Cell death and autoinflammation

Lawlor KE1, Feltham R1, Yabal M2, Jost PJ2 and Vince JE1

  1. The Walter and Eliza Hall Institute of Medical Research, Parkville, VIC 3052, Australia.
  2. III. Medical Department for Hematology and Oncology, Klinikum rechts der Isar,Technische Universität München, 81675 Munich, Germany.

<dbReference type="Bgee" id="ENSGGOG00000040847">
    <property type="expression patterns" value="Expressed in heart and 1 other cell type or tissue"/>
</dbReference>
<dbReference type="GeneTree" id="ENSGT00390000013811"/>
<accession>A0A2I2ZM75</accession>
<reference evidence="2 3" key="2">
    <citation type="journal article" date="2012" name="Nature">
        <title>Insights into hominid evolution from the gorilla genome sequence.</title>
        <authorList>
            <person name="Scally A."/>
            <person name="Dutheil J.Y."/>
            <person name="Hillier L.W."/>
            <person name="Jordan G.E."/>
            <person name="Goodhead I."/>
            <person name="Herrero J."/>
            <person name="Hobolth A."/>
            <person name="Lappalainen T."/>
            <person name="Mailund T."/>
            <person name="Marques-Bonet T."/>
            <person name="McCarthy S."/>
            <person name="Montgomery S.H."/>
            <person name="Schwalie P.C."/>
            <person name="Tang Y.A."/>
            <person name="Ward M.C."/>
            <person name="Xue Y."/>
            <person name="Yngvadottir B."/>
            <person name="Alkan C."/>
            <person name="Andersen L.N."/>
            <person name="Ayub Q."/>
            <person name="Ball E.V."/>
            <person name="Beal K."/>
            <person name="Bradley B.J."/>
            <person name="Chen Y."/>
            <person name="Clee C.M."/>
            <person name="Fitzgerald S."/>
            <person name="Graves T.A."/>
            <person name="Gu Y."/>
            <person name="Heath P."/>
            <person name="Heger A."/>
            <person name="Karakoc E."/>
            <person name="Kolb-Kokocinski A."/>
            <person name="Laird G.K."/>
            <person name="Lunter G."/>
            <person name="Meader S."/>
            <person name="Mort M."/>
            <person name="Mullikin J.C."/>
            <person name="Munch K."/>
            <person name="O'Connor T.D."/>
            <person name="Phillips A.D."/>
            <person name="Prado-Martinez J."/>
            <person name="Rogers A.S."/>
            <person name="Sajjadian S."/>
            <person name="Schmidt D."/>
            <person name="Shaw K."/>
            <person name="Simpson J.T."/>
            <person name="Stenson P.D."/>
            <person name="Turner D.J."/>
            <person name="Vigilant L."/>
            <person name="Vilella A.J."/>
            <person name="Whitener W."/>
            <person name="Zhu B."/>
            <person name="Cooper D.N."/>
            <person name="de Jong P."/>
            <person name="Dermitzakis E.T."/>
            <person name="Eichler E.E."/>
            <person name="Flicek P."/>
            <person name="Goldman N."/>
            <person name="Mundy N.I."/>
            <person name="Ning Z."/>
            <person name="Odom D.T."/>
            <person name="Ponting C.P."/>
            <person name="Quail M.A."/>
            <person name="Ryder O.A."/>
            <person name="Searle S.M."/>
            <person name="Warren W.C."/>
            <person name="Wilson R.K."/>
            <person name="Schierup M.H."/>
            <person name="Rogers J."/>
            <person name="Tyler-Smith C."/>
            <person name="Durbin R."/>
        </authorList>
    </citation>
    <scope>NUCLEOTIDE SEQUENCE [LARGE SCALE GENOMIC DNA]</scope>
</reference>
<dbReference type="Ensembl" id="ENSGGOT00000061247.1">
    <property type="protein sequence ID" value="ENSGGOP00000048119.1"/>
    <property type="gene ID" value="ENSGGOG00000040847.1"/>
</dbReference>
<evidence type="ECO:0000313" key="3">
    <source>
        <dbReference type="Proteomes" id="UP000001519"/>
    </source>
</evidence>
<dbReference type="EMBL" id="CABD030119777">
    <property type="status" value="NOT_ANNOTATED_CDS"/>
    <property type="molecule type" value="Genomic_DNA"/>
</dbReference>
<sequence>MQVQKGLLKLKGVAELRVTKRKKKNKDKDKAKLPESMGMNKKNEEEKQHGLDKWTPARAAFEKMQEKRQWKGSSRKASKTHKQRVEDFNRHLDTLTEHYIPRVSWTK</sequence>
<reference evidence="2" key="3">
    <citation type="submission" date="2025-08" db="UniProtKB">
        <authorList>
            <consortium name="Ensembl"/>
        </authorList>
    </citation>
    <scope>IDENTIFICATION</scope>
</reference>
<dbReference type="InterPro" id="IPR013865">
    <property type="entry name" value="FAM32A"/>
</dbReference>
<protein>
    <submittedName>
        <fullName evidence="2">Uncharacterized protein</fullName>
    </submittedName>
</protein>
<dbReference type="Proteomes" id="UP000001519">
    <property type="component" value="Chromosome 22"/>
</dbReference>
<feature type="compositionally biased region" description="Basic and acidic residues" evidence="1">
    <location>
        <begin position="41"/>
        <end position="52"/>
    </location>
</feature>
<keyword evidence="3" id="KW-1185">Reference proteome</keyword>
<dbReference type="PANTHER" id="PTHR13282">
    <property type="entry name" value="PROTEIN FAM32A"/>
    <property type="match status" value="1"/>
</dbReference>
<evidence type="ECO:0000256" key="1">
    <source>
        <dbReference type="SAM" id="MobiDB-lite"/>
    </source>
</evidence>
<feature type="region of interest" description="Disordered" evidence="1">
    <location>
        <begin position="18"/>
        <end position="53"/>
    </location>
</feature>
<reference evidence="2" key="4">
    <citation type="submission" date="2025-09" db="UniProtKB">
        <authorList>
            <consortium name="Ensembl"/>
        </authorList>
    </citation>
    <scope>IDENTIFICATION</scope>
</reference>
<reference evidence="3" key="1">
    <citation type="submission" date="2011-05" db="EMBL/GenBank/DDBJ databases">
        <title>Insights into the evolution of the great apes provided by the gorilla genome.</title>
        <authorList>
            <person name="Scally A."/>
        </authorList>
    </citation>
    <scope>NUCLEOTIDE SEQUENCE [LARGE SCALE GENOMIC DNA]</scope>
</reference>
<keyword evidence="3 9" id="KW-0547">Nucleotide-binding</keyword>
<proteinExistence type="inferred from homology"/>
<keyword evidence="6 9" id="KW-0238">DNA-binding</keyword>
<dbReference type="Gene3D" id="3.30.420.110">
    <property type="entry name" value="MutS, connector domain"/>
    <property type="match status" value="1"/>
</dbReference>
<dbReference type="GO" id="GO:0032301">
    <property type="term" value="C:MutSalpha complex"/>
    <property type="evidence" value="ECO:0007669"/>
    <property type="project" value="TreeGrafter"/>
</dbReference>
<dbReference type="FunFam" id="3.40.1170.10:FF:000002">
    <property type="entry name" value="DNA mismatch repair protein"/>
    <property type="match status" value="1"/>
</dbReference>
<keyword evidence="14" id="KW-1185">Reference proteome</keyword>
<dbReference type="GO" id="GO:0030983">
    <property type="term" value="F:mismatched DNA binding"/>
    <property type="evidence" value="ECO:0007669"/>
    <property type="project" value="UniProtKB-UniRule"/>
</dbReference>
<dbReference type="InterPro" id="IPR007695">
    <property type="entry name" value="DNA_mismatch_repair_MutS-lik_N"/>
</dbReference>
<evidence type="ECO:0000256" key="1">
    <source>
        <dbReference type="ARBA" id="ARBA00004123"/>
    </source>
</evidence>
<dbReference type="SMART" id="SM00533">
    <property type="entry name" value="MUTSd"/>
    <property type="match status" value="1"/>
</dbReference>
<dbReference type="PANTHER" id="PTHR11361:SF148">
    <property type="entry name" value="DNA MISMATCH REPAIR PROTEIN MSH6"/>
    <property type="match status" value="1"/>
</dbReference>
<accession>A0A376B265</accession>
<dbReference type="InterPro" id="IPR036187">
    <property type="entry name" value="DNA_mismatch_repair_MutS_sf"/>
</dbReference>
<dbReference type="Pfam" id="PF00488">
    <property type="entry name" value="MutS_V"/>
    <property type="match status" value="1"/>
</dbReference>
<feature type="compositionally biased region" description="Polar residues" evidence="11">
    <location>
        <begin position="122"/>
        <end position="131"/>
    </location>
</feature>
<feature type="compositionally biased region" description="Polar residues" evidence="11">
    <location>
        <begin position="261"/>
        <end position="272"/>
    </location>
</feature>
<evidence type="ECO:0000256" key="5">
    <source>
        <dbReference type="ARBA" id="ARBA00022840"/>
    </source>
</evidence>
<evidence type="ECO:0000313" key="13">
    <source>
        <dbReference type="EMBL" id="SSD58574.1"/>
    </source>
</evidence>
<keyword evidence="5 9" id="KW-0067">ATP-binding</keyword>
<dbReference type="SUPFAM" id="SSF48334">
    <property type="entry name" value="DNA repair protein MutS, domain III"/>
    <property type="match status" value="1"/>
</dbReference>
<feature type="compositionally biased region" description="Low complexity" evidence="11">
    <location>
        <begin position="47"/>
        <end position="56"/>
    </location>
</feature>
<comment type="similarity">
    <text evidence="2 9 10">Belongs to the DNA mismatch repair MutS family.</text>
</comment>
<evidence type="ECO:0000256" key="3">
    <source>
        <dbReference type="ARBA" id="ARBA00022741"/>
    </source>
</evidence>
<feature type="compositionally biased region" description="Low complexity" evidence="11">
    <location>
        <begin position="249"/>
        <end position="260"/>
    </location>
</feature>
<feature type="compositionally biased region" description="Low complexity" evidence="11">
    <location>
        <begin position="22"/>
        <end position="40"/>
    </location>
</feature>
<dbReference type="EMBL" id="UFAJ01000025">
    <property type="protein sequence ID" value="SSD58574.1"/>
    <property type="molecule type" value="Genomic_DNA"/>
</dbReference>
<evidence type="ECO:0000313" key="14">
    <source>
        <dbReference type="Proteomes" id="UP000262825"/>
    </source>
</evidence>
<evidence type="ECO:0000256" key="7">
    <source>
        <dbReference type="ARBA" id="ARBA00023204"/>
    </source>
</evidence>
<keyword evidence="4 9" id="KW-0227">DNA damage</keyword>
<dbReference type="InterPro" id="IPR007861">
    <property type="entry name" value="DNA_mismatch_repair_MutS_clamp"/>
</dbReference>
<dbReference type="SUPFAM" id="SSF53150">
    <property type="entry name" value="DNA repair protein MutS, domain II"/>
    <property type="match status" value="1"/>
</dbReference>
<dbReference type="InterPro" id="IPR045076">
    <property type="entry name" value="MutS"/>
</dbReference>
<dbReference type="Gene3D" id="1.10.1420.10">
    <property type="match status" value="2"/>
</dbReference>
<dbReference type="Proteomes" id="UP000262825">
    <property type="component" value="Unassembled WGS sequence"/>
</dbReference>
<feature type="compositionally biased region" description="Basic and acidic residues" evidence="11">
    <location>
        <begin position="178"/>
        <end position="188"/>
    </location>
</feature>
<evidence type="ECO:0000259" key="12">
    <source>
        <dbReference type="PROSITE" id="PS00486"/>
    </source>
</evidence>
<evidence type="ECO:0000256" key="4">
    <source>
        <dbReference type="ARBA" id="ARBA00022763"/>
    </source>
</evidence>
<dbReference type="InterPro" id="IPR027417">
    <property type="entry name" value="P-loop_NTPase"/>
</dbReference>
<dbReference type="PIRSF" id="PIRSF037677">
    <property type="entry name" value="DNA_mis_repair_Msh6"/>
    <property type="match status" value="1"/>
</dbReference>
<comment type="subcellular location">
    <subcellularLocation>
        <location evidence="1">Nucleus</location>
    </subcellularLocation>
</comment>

Cytosolic inflammasome sensor proteins activate caspase-1, resulting in cleavage-induced maturation and secretion of the potent inflammatory cytokine Interleukin-1β (IL-1β). Consequently, activating mutations in inflammasome sensor proteins result in autoinflammatory disease that can be treated with anti-IL-1 therapeutics. Surprisingly, recent studies have highlighted that mutations in components of the Toll-like Receptor (TLR) and TNF Receptor (TNFR) signaling machinery can also result in pathological IL-1β production, and autoinflammatory disease with symptoms reminiscent of patients with activating inflammasome mutations. How this aberrant TLR and TNF Receptor signaling can activate cytosolic inflammasome complexes remains unclear. In our recent studies we have explored this conundrum using a murine model of X-linked Inhibitor of Apoptosis (XIAP) deficiency, which can trigger potentially fatal, pathogen-associated, hyperinflammation in humans. We define a novel TLR and TNF Receptor cooperative signaling mechanism that is essential for inflammasome and IL-1β activation in the absence of XIAP, and document how this pathway may also act to generate pathological IL-1β responses in models of endotoxic shock and inflammatory arthritis.